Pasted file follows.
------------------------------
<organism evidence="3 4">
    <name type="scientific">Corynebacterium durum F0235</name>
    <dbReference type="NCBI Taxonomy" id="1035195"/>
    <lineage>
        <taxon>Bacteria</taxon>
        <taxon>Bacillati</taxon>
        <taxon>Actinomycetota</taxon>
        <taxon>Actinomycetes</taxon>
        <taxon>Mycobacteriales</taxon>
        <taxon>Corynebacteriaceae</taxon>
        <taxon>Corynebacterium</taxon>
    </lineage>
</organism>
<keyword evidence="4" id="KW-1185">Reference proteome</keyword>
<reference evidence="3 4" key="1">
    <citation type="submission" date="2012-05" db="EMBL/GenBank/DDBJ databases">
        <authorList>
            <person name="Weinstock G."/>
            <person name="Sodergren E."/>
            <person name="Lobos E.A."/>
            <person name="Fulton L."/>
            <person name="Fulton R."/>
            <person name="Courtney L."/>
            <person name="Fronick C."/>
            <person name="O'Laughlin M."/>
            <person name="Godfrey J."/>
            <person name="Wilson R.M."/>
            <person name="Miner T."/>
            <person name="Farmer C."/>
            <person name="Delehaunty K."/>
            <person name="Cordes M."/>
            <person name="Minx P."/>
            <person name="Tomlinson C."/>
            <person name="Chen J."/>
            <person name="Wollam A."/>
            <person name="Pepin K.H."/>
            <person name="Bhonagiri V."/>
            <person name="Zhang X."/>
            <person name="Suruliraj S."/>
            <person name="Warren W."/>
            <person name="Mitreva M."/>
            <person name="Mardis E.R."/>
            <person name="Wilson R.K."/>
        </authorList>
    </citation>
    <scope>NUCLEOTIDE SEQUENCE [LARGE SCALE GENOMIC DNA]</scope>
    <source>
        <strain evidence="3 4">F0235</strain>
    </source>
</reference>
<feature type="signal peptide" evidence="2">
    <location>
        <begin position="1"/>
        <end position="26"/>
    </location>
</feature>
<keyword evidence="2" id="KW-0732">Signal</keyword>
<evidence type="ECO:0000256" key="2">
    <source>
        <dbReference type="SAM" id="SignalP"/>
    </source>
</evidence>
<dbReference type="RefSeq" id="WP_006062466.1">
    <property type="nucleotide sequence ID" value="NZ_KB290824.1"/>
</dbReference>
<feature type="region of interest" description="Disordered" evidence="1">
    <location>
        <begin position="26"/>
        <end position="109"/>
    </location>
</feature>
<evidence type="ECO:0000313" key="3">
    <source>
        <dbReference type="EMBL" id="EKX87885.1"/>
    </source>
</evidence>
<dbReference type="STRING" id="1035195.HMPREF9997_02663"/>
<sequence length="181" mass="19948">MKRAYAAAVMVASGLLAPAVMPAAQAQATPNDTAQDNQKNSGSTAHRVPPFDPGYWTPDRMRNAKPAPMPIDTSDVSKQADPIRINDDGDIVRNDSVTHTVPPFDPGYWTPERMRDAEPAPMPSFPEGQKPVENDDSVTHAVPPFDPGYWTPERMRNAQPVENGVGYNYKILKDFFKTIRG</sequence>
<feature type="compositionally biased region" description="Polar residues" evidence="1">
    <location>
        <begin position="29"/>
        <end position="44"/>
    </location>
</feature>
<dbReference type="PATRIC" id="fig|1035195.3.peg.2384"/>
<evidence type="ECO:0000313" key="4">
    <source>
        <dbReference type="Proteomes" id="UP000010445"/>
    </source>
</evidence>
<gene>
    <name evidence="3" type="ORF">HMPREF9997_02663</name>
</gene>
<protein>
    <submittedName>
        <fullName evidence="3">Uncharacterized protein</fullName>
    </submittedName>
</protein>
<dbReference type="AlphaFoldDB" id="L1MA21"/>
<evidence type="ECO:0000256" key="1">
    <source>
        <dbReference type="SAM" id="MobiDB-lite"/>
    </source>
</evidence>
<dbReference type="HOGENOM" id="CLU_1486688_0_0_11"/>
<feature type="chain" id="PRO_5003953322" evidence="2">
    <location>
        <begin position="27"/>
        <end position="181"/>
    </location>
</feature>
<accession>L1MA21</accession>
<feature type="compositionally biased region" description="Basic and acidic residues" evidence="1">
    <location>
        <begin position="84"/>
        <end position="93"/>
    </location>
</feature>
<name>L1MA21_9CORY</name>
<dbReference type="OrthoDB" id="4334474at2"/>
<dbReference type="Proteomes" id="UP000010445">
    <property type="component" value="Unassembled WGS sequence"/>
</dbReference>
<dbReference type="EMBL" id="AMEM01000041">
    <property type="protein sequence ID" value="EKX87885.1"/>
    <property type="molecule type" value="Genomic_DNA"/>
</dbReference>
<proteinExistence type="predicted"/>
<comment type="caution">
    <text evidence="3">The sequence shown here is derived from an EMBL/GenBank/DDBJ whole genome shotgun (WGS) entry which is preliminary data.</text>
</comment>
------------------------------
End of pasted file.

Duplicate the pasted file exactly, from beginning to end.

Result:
<organism evidence="3 4">
    <name type="scientific">Corynebacterium durum F0235</name>
    <dbReference type="NCBI Taxonomy" id="1035195"/>
    <lineage>
        <taxon>Bacteria</taxon>
        <taxon>Bacillati</taxon>
        <taxon>Actinomycetota</taxon>
        <taxon>Actinomycetes</taxon>
        <taxon>Mycobacteriales</taxon>
        <taxon>Corynebacteriaceae</taxon>
        <taxon>Corynebacterium</taxon>
    </lineage>
</organism>
<keyword evidence="4" id="KW-1185">Reference proteome</keyword>
<reference evidence="3 4" key="1">
    <citation type="submission" date="2012-05" db="EMBL/GenBank/DDBJ databases">
        <authorList>
            <person name="Weinstock G."/>
            <person name="Sodergren E."/>
            <person name="Lobos E.A."/>
            <person name="Fulton L."/>
            <person name="Fulton R."/>
            <person name="Courtney L."/>
            <person name="Fronick C."/>
            <person name="O'Laughlin M."/>
            <person name="Godfrey J."/>
            <person name="Wilson R.M."/>
            <person name="Miner T."/>
            <person name="Farmer C."/>
            <person name="Delehaunty K."/>
            <person name="Cordes M."/>
            <person name="Minx P."/>
            <person name="Tomlinson C."/>
            <person name="Chen J."/>
            <person name="Wollam A."/>
            <person name="Pepin K.H."/>
            <person name="Bhonagiri V."/>
            <person name="Zhang X."/>
            <person name="Suruliraj S."/>
            <person name="Warren W."/>
            <person name="Mitreva M."/>
            <person name="Mardis E.R."/>
            <person name="Wilson R.K."/>
        </authorList>
    </citation>
    <scope>NUCLEOTIDE SEQUENCE [LARGE SCALE GENOMIC DNA]</scope>
    <source>
        <strain evidence="3 4">F0235</strain>
    </source>
</reference>
<feature type="signal peptide" evidence="2">
    <location>
        <begin position="1"/>
        <end position="26"/>
    </location>
</feature>
<keyword evidence="2" id="KW-0732">Signal</keyword>
<evidence type="ECO:0000256" key="2">
    <source>
        <dbReference type="SAM" id="SignalP"/>
    </source>
</evidence>
<dbReference type="RefSeq" id="WP_006062466.1">
    <property type="nucleotide sequence ID" value="NZ_KB290824.1"/>
</dbReference>
<feature type="region of interest" description="Disordered" evidence="1">
    <location>
        <begin position="26"/>
        <end position="109"/>
    </location>
</feature>
<evidence type="ECO:0000313" key="3">
    <source>
        <dbReference type="EMBL" id="EKX87885.1"/>
    </source>
</evidence>
<dbReference type="STRING" id="1035195.HMPREF9997_02663"/>
<sequence length="181" mass="19948">MKRAYAAAVMVASGLLAPAVMPAAQAQATPNDTAQDNQKNSGSTAHRVPPFDPGYWTPDRMRNAKPAPMPIDTSDVSKQADPIRINDDGDIVRNDSVTHTVPPFDPGYWTPERMRDAEPAPMPSFPEGQKPVENDDSVTHAVPPFDPGYWTPERMRNAQPVENGVGYNYKILKDFFKTIRG</sequence>
<feature type="compositionally biased region" description="Polar residues" evidence="1">
    <location>
        <begin position="29"/>
        <end position="44"/>
    </location>
</feature>
<dbReference type="PATRIC" id="fig|1035195.3.peg.2384"/>
<evidence type="ECO:0000313" key="4">
    <source>
        <dbReference type="Proteomes" id="UP000010445"/>
    </source>
</evidence>
<gene>
    <name evidence="3" type="ORF">HMPREF9997_02663</name>
</gene>
<protein>
    <submittedName>
        <fullName evidence="3">Uncharacterized protein</fullName>
    </submittedName>
</protein>
<dbReference type="AlphaFoldDB" id="L1MA21"/>
<evidence type="ECO:0000256" key="1">
    <source>
        <dbReference type="SAM" id="MobiDB-lite"/>
    </source>
</evidence>
<dbReference type="HOGENOM" id="CLU_1486688_0_0_11"/>
<feature type="chain" id="PRO_5003953322" evidence="2">
    <location>
        <begin position="27"/>
        <end position="181"/>
    </location>
</feature>
<accession>L1MA21</accession>
<feature type="compositionally biased region" description="Basic and acidic residues" evidence="1">
    <location>
        <begin position="84"/>
        <end position="93"/>
    </location>
</feature>
<name>L1MA21_9CORY</name>
<dbReference type="OrthoDB" id="4334474at2"/>
<dbReference type="Proteomes" id="UP000010445">
    <property type="component" value="Unassembled WGS sequence"/>
</dbReference>
<dbReference type="EMBL" id="AMEM01000041">
    <property type="protein sequence ID" value="EKX87885.1"/>
    <property type="molecule type" value="Genomic_DNA"/>
</dbReference>
<proteinExistence type="predicted"/>
<comment type="caution">
    <text evidence="3">The sequence shown here is derived from an EMBL/GenBank/DDBJ whole genome shotgun (WGS) entry which is preliminary data.</text>
</comment>